About a quarter of the 579 schools that have disappeared were middle schools. Many of the others were lost through amalgamation or victims of the decline of the nursery and special school sectors.
Middle schools developed in the 1950s and 1960s as councils did away with all-age elementary schools - outlawed in the 1944 Education Act - and began to introduce comprehensive secondaries. But the coming of national tests - with key exams at 11 and 14 - make it sensible for pupils to transfer at the end of key stage 2.
Since then, reorganisation schemes have sounded the death knell for many middle schools that were classified as primaries (for pupils up to the age of 12), and secondaries (children aged nine to 13 or 14). Authorities such as the London borough of Merton and Oxford City have reverted to conventional two-tier systems where pupils transfer at 11.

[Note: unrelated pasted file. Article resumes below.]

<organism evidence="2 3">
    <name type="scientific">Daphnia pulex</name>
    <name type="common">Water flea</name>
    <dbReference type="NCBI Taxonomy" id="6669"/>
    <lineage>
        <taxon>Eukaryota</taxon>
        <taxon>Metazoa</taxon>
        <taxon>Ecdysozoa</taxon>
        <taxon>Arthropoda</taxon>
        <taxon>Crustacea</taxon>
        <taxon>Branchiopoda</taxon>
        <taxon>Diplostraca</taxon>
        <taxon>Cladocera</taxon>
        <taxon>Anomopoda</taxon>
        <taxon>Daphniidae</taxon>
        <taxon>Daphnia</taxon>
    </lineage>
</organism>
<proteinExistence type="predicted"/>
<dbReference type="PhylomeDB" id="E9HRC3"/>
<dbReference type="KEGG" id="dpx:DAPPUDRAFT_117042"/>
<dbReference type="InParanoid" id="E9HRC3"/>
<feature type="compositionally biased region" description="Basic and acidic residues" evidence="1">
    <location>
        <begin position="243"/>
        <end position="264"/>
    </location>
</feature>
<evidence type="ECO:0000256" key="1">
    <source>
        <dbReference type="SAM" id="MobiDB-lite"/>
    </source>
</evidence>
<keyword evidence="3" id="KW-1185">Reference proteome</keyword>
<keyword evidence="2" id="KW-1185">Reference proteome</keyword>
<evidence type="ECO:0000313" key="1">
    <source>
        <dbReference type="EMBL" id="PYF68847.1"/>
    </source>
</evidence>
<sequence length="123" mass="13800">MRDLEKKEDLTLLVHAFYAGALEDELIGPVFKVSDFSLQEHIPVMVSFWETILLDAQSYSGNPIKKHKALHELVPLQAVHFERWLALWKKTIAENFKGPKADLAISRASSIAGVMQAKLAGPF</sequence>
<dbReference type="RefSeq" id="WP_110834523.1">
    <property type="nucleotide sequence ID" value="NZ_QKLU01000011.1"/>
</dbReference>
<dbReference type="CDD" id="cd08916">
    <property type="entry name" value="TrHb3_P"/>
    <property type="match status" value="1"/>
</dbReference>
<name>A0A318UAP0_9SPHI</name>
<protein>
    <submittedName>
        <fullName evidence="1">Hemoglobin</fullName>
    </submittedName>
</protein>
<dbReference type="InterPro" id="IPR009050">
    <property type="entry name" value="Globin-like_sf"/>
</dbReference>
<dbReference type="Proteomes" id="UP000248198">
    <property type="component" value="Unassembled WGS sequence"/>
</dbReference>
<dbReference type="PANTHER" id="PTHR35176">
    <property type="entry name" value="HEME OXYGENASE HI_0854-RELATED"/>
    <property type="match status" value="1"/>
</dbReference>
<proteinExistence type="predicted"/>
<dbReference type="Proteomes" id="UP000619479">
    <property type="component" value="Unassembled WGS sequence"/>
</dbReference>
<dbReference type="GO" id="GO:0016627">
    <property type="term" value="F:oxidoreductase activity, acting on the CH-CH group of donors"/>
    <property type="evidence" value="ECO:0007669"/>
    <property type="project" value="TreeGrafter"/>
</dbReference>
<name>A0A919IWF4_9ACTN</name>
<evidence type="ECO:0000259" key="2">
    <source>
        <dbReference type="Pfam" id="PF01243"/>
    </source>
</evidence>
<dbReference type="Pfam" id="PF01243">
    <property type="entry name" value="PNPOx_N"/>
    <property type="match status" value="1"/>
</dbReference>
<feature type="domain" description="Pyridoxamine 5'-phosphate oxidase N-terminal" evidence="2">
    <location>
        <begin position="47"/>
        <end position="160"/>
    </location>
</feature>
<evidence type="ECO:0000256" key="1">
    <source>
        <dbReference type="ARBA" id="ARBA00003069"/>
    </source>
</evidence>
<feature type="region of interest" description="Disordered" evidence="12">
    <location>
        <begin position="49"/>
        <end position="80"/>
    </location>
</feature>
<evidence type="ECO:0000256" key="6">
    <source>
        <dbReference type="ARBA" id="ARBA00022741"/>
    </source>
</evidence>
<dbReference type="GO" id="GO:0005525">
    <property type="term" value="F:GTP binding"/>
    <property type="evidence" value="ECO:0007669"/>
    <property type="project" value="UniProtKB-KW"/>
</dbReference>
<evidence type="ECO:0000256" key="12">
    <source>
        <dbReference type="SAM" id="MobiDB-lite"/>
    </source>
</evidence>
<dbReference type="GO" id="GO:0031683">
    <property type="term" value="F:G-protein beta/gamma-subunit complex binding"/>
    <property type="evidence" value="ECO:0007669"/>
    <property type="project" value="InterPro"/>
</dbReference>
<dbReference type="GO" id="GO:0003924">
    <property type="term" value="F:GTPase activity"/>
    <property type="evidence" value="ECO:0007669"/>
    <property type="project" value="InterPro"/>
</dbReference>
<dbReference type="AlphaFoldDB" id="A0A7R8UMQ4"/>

This year, there are only 432 middle schools clustered in small pockets, mostly in rural areas.
The drop in nursery schools is more of a surprise. There are now 39 fewer than in 1998. The decline has affected all regions of England, except London, which has three more schools. The North-west has lost most nursery schools.
Most other school closures have resulted from mergers, often as cost-saving measures, since a primary needs one less head than separate infant and junior schools. There can often be a saving on other management salaries as well.
It is perhaps surprising, given the drive towards inclusion, that the number of special schools has dropped by only 68, or around 6 per cent, since 1998. However, some of the independent schools that have closed may also have served pupils with special needs.
As primary rolls are now falling, more school closures and mergers are likely over the next few years. The only new schools to be built in the near future are likely to be city academies or those in areas of new housing.